After the Ukraine war, the U.S. was found to enjoy the opposite benefits of European countries restricting imports of Russian energy such as crude oil and natural gas. U.S. crude oil production hit an all-time high last year, when exports to Europe increased significantly. Experts analyzed that the prolonged war is helping the U.S. strengthen its global energy dominance.
Citing energy market research firm Kapler, the Wall Street Journal (WSJ) said on the 26th (local time) that crude oil exports from the U.S. to Europe jumped 38% year-on-year for a year since February last year when Russia invaded Ukraine. Imports of U.S. crude oil from Germany, France, and Italy increased significantly, while imports from Spain increased by 88%. European countries’ imports of natural gas from the U.S. doubled last year.
This is attributed to European countries’ replacement of shortfalls with U.S. energy products amid the European Union’s restriction on Russian energy imports after the war. Since December last year, the EU and the Group of Seven (G7) have implemented a ceiling on the price of Russian crude oil, and from this month, they have also decided to impose restrictions on exports of refined oil products. According to the International Energy Agency (IEA), the EU previously accounted for 60% of Russian crude oil exports. Russian oil and gas imports plunged 46% year-on-year in January, hit by Western sanctions. Experts evaluated that the U.S. is enjoying benefits such as strengthening its position in the energy market due to the prolonged Ukrainian war. In fact, U.S. crude oil exports to Europe in recent months have far exceeded those shipped from the Persian Gulf during the same period. Thanks to soaring exports to Europe, the daily average crude oil drilling in the U.S. hit a record high of 11.9 million barrels last year.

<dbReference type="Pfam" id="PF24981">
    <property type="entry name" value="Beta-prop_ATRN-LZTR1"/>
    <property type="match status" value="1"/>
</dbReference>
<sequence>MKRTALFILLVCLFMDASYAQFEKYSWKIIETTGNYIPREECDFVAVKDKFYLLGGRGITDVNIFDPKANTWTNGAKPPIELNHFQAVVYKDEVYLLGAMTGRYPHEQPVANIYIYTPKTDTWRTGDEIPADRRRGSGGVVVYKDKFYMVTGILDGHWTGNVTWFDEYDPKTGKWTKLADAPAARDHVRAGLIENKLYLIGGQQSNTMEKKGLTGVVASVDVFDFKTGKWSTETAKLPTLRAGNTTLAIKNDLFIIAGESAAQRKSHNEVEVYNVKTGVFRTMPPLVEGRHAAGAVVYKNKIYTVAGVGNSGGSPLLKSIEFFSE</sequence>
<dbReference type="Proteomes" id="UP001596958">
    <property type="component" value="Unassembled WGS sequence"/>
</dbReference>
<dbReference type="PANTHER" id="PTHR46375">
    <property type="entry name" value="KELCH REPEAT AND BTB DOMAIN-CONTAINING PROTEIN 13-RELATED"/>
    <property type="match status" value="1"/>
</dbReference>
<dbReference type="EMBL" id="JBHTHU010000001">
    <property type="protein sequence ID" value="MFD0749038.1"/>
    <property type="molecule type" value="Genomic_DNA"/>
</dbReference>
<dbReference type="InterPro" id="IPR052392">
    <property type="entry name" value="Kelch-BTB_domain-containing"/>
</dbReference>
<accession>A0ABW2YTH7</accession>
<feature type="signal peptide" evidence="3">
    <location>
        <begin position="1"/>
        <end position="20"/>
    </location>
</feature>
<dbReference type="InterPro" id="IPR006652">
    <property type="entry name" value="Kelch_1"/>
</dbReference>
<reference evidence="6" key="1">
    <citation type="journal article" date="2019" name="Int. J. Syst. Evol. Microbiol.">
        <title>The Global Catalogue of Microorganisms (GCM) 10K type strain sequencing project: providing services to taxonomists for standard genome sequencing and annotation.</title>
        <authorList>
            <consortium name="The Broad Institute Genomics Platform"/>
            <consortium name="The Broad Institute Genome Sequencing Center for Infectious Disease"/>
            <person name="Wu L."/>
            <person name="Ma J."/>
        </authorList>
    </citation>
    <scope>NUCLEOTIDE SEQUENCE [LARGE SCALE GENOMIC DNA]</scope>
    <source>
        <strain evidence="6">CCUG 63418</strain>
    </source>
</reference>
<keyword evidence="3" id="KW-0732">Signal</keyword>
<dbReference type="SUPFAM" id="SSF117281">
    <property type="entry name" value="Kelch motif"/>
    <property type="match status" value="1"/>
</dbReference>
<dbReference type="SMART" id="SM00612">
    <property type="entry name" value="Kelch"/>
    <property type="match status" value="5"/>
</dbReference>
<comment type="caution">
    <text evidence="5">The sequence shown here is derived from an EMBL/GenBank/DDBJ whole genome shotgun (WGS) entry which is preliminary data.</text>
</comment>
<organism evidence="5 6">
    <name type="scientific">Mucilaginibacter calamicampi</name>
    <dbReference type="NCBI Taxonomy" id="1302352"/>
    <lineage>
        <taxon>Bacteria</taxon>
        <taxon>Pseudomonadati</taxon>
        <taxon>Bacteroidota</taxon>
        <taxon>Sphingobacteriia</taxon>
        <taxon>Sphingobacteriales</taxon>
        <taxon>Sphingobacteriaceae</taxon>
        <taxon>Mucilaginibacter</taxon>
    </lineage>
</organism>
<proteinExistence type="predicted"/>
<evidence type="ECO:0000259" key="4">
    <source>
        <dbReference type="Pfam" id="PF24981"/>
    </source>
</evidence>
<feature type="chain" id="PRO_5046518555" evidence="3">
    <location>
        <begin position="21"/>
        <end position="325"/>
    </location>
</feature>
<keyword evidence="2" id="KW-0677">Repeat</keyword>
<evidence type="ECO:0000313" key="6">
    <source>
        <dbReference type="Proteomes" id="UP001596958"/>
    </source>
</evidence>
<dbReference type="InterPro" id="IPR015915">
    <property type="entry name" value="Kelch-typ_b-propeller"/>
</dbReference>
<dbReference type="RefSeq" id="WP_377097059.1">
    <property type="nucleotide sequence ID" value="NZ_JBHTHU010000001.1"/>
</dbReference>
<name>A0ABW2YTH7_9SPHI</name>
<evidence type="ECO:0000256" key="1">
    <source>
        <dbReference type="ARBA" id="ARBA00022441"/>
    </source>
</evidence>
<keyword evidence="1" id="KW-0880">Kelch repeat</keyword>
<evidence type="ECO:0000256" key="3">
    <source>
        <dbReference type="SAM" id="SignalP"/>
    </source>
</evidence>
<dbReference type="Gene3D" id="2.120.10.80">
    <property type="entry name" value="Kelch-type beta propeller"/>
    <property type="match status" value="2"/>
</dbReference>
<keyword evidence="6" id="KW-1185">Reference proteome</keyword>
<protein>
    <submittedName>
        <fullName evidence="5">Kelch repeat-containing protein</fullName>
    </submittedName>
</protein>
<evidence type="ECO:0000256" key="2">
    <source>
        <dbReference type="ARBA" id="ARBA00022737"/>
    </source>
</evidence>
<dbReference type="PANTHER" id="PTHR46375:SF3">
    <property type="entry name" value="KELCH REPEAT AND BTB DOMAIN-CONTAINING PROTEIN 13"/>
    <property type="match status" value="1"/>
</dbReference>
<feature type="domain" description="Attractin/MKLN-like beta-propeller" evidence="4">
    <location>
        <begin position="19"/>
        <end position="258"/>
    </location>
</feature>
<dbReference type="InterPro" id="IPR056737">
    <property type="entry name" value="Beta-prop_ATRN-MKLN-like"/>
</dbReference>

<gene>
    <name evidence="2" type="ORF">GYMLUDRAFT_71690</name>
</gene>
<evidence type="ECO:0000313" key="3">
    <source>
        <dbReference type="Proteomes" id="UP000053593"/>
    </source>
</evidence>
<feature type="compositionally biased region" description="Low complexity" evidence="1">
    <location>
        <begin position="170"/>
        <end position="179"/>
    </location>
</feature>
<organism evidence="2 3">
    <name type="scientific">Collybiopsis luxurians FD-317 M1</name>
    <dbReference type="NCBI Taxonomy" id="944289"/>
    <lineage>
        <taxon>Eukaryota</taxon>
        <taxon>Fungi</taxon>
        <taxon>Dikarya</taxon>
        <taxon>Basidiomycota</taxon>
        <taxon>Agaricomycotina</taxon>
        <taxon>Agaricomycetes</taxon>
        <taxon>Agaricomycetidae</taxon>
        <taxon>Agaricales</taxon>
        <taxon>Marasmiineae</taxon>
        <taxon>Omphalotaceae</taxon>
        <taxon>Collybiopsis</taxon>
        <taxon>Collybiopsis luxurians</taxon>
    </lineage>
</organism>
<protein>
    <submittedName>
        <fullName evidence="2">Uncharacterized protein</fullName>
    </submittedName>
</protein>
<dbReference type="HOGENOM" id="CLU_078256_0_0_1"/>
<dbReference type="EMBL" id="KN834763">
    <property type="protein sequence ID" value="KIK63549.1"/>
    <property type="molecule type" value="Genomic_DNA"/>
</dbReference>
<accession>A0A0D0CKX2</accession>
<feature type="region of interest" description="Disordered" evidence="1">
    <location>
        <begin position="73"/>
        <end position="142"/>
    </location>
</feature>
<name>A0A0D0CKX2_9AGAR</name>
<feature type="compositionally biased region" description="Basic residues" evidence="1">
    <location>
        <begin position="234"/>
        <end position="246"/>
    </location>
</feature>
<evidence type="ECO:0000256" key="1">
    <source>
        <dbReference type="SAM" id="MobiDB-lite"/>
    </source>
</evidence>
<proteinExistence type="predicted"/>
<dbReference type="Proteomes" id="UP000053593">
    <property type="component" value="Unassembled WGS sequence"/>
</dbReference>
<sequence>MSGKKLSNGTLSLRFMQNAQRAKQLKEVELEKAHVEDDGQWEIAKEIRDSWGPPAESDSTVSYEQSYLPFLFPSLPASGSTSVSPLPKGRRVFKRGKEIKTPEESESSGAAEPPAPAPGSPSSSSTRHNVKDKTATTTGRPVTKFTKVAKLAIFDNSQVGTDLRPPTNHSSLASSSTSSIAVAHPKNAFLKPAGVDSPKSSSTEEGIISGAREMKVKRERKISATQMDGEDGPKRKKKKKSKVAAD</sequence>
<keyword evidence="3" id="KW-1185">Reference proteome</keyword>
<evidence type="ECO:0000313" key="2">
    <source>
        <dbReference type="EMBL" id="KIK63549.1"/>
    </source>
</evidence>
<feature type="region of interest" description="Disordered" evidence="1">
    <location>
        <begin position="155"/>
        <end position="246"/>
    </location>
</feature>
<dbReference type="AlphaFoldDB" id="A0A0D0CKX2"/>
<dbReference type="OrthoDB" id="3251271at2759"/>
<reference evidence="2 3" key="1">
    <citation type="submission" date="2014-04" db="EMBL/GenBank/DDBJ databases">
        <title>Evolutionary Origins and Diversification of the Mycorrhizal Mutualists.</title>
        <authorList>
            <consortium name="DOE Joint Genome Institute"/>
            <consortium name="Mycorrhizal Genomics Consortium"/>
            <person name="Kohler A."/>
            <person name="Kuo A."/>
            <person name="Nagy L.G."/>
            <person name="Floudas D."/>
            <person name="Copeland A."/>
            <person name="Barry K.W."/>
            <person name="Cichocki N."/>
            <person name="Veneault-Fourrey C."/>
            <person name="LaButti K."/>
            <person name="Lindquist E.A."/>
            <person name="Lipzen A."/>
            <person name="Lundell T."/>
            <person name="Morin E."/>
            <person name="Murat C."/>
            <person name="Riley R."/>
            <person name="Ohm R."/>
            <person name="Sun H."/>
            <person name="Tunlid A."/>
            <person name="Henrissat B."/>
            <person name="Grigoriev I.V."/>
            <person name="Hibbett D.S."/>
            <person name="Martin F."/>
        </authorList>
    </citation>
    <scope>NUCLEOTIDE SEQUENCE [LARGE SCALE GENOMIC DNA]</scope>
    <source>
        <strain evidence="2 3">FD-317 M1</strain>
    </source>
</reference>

Some predict that U.S. oil companies, which have been passive in increasing production, will accelerate production of West Texas crude oil (WTI). This is because a widening price gap between WTI and North Sea Brent crude oil increases the incentive for crude oil traders to export U.S. crude oil. The price gap between WTI and Brandt Oil widened from USD 3-4 before the war to USD 10 last year.